cancelling requests due to max_request_time

Frank Cusack fcusack at
Mon Jan 15 22:04:05 CET 2007

On January 15, 2007 9:20:07 PM +0100 Alan DeKok <aland at> 

> Frank Cusack wrote:
>> request_list.c around line 574, calling pthread_cancel() on the thread
>> handling a timed out request is a bad idea.  It can leave resources
>> hanging, like a locked mutex for ownership of an ldap file descriptor.
>   Yes.  The proper thing to do is....
>> In order for pthread_cancel() to be a good idea, most modules would
>> need to take care to disable cancellation while they hold resources
>> open, and/or set cancellation handlers to clean them up.  That's a
>> lot of work and there's a lot of room for bugs there.
>> But I can't think of a better approach.  You don't want to let threads
>> just run to completion and waste resources.
>   That's what the STOP_NOW flag is for in struct REQUEST.  It should
> really be a 32-bit int of it's own, to prevent threading issues.  The
> code in src/main/modcall.c (or src/main/module.c) stops processing the
> request through the module list once that flag is set.

That's good, but doesn't help, pthread_cancel() is still called
for unresponsive threads.  I just noticed this in radiusd.conf:

  #  delete_blocked_requests: If the request takes MORE THAN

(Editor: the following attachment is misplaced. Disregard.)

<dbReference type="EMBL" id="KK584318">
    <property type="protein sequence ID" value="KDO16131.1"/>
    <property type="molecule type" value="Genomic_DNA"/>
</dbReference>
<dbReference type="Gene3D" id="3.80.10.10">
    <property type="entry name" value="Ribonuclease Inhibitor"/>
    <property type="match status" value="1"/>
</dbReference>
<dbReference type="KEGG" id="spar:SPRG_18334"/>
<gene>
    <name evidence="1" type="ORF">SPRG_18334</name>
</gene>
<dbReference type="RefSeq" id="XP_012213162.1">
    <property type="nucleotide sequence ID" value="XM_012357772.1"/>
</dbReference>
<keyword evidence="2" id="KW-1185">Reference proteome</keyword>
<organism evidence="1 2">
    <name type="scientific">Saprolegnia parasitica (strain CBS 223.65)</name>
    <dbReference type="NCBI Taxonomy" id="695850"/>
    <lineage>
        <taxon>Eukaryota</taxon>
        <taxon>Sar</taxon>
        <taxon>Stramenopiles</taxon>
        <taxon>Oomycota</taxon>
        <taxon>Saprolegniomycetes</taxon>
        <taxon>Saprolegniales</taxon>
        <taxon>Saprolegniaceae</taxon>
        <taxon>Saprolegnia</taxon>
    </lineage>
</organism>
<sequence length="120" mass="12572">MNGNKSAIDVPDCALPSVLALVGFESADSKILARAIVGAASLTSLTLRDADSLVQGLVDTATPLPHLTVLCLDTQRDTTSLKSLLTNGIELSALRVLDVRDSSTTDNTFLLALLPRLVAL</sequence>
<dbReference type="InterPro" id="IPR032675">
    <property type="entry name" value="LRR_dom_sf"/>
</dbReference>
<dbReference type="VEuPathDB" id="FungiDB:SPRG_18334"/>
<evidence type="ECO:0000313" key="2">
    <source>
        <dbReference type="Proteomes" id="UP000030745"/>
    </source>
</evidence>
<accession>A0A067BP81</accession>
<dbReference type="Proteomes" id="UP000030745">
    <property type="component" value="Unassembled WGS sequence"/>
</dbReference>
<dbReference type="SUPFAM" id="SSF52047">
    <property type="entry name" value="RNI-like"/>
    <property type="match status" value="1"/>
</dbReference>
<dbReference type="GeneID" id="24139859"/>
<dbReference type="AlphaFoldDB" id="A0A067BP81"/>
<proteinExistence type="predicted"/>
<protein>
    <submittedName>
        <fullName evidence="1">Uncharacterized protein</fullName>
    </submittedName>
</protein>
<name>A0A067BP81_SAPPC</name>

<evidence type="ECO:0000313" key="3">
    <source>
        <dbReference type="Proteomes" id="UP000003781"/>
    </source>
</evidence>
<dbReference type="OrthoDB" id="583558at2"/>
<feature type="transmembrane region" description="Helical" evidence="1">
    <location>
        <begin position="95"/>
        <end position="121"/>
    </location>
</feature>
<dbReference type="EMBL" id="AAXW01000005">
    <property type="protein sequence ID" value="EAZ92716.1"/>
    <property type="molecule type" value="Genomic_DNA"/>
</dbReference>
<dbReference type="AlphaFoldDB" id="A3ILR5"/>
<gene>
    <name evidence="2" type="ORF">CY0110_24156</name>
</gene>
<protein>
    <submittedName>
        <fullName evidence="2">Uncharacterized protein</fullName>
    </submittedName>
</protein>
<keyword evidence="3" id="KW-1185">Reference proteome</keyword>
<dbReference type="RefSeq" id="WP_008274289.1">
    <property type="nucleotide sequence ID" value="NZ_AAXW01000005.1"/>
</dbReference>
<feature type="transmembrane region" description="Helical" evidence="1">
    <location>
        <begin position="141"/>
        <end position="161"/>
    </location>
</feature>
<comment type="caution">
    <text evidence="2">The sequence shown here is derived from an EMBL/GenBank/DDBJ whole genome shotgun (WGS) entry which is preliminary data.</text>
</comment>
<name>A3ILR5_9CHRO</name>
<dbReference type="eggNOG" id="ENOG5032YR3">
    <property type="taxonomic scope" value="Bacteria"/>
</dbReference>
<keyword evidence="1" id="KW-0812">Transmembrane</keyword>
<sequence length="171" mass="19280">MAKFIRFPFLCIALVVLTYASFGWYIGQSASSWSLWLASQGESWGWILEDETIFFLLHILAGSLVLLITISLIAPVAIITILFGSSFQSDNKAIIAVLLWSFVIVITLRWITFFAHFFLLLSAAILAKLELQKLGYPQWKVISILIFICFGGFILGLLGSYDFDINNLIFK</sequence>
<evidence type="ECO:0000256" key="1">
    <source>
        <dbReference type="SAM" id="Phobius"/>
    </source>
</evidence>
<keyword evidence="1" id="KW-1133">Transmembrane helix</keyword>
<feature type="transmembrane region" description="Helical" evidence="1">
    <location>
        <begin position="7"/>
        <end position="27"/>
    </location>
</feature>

#  to be handled, then maybe the server should delete it.
  #  If you're running in threaded, or thread pool mode, this setting
  #  should probably be 'no'.  Setting it to 'yes' when using a threaded
  #  server MAY cause the server to crash!
  delete_blocked_requests = no

Is that right?  There are bugs there (besides pthread_cancel())?  I see
that if delete_block_requests is no, pthread_cancel() doesn't get
called and instead STOP_NOW is set, so that looks good since usu. a
request would be blocked on I/O, not compute, so waiting for a module
to complete some I/O shouldn't be an issue.

>   It doesn't bring a dead thread back to life, but it stops the request
> once it comes back.
>   Maybe an alternative is to do pthread_kill(),

No, because signals are handled process-wide.  Each thread would
have to have its own signal assigned to it, and then each
MODULE would have to implement the handler itself, because only
the module itself knows what resources it uses.  pthread_cancel()
would be better.

I would suggest simply removing the delete_blocked_requests option
(always use "no").  The STOP_NOW flag looks good enuf.


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